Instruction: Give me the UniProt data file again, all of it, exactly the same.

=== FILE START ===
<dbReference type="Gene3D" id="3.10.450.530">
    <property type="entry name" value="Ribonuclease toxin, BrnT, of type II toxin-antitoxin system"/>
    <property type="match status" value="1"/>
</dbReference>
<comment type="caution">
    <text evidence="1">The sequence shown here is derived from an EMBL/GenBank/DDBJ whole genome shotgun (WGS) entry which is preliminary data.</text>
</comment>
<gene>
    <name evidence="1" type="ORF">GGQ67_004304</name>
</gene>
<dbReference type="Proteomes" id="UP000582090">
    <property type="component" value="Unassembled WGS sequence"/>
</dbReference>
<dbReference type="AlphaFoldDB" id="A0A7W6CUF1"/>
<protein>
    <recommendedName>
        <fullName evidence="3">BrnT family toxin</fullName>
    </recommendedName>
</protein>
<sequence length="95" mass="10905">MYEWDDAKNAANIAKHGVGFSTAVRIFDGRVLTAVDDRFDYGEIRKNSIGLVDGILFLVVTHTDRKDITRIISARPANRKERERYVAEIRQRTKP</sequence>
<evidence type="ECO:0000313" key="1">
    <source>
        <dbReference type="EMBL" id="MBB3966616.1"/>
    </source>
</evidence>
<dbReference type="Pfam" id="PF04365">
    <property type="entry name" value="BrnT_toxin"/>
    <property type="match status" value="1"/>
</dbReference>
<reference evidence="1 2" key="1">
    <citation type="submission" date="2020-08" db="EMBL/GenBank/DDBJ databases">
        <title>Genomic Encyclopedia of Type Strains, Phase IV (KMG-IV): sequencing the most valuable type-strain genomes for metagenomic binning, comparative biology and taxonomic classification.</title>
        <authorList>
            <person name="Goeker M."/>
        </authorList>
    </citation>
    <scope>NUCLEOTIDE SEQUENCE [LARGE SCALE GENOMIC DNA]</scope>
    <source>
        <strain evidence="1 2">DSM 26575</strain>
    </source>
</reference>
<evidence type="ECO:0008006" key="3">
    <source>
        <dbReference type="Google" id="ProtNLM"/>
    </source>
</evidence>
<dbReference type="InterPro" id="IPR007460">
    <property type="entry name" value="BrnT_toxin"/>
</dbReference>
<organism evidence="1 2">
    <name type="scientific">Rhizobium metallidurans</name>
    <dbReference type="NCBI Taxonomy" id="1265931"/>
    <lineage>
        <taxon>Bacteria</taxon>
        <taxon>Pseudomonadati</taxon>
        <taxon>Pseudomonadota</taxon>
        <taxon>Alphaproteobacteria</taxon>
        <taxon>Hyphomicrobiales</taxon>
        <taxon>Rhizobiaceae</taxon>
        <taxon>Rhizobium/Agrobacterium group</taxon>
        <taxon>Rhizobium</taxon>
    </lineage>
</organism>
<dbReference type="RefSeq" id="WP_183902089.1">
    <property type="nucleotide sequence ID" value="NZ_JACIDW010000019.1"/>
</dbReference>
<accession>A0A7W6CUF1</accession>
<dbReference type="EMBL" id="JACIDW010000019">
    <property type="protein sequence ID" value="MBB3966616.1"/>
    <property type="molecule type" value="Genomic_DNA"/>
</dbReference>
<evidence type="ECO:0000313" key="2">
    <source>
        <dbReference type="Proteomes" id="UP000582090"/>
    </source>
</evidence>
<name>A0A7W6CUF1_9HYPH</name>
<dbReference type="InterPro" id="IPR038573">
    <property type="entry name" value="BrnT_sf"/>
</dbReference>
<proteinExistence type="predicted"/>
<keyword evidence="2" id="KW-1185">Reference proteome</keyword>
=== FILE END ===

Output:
<dbReference type="Gene3D" id="3.10.450.530">
    <property type="entry name" value="Ribonuclease toxin, BrnT, of type II toxin-antitoxin system"/>
    <property type="match status" value="1"/>
</dbReference>
<comment type="caution">
    <text evidence="1">The sequence shown here is derived from an EMBL/GenBank/DDBJ whole genome shotgun (WGS) entry which is preliminary data.</text>
</comment>
<gene>
    <name evidence="1" type="ORF">GGQ67_004304</name>
</gene>
<dbReference type="Proteomes" id="UP000582090">
    <property type="component" value="Unassembled WGS sequence"/>
</dbReference>
<dbReference type="AlphaFoldDB" id="A0A7W6CUF1"/>
<protein>
    <recommendedName>
        <fullName evidence="3">BrnT family toxin</fullName>
    </recommendedName>
</protein>
<sequence length="95" mass="10905">MYEWDDAKNAANIAKHGVGFSTAVRIFDGRVLTAVDDRFDYGEIRKNSIGLVDGILFLVVTHTDRKDITRIISARPANRKERERYVAEIRQRTKP</sequence>
<evidence type="ECO:0000313" key="1">
    <source>
        <dbReference type="EMBL" id="MBB3966616.1"/>
    </source>
</evidence>
<dbReference type="Pfam" id="PF04365">
    <property type="entry name" value="BrnT_toxin"/>
    <property type="match status" value="1"/>
</dbReference>
<reference evidence="1 2" key="1">
    <citation type="submission" date="2020-08" db="EMBL/GenBank/DDBJ databases">
        <title>Genomic Encyclopedia of Type Strains, Phase IV (KMG-IV): sequencing the most valuable type-strain genomes for metagenomic binning, comparative biology and taxonomic classification.</title>
        <authorList>
            <person name="Goeker M."/>
        </authorList>
    </citation>
    <scope>NUCLEOTIDE SEQUENCE [LARGE SCALE GENOMIC DNA]</scope>
    <source>
        <strain evidence="1 2">DSM 26575</strain>
    </source>
</reference>
<evidence type="ECO:0008006" key="3">
    <source>
        <dbReference type="Google" id="ProtNLM"/>
    </source>
</evidence>
<dbReference type="InterPro" id="IPR007460">
    <property type="entry name" value="BrnT_toxin"/>
</dbReference>
<organism evidence="1 2">
    <name type="scientific">Rhizobium metallidurans</name>
    <dbReference type="NCBI Taxonomy" id="1265931"/>
    <lineage>
        <taxon>Bacteria</taxon>
        <taxon>Pseudomonadati</taxon>
        <taxon>Pseudomonadota</taxon>
        <taxon>Alphaproteobacteria</taxon>
        <taxon>Hyphomicrobiales</taxon>
        <taxon>Rhizobiaceae</taxon>
        <taxon>Rhizobium/Agrobacterium group</taxon>
        <taxon>Rhizobium</taxon>
    </lineage>
</organism>
<dbReference type="RefSeq" id="WP_183902089.1">
    <property type="nucleotide sequence ID" value="NZ_JACIDW010000019.1"/>
</dbReference>
<accession>A0A7W6CUF1</accession>
<dbReference type="EMBL" id="JACIDW010000019">
    <property type="protein sequence ID" value="MBB3966616.1"/>
    <property type="molecule type" value="Genomic_DNA"/>
</dbReference>
<evidence type="ECO:0000313" key="2">
    <source>
        <dbReference type="Proteomes" id="UP000582090"/>
    </source>
</evidence>
<name>A0A7W6CUF1_9HYPH</name>
<dbReference type="InterPro" id="IPR038573">
    <property type="entry name" value="BrnT_sf"/>
</dbReference>
<proteinExistence type="predicted"/>
<keyword evidence="2" id="KW-1185">Reference proteome</keyword>